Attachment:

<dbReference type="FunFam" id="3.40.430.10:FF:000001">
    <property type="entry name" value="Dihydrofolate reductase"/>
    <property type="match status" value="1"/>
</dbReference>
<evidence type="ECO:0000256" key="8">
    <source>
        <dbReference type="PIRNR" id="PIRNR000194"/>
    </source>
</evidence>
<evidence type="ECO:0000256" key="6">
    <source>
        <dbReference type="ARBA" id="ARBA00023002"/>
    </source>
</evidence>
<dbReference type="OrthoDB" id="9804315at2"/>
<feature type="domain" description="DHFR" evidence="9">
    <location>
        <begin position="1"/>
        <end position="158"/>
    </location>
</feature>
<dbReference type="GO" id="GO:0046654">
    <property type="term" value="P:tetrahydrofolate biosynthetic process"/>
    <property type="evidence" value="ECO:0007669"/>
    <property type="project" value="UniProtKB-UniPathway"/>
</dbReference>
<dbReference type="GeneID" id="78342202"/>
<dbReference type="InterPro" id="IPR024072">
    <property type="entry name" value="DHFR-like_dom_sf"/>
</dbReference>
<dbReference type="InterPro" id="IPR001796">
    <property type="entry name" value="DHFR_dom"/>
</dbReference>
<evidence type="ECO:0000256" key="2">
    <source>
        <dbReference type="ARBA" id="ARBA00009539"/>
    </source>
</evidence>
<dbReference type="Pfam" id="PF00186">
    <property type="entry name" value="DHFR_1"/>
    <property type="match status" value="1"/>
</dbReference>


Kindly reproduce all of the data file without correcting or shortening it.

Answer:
<dbReference type="FunFam" id="3.40.430.10:FF:000001">
    <property type="entry name" value="Dihydrofolate reductase"/>
    <property type="match status" value="1"/>
</dbReference>
<evidence type="ECO:0000256" key="8">
    <source>
        <dbReference type="PIRNR" id="PIRNR000194"/>
    </source>
</evidence>
<evidence type="ECO:0000256" key="6">
    <source>
        <dbReference type="ARBA" id="ARBA00023002"/>
    </source>
</evidence>
<dbReference type="OrthoDB" id="9804315at2"/>
<feature type="domain" description="DHFR" evidence="9">
    <location>
        <begin position="1"/>
        <end position="158"/>
    </location>
</feature>
<dbReference type="GO" id="GO:0046654">
    <property type="term" value="P:tetrahydrofolate biosynthetic process"/>
    <property type="evidence" value="ECO:0007669"/>
    <property type="project" value="UniProtKB-UniPathway"/>
</dbReference>
<dbReference type="GeneID" id="78342202"/>
<dbReference type="InterPro" id="IPR024072">
    <property type="entry name" value="DHFR-like_dom_sf"/>
</dbReference>
<dbReference type="InterPro" id="IPR001796">
    <property type="entry name" value="DHFR_dom"/>
</dbReference>
<evidence type="ECO:0000256" key="2">
    <source>
        <dbReference type="ARBA" id="ARBA00009539"/>
    </source>
</evidence>
<dbReference type="Pfam" id="PF00186">
    <property type="entry name" value="DHFR_1"/>
    <property type="match status" value="1"/>
</dbReference>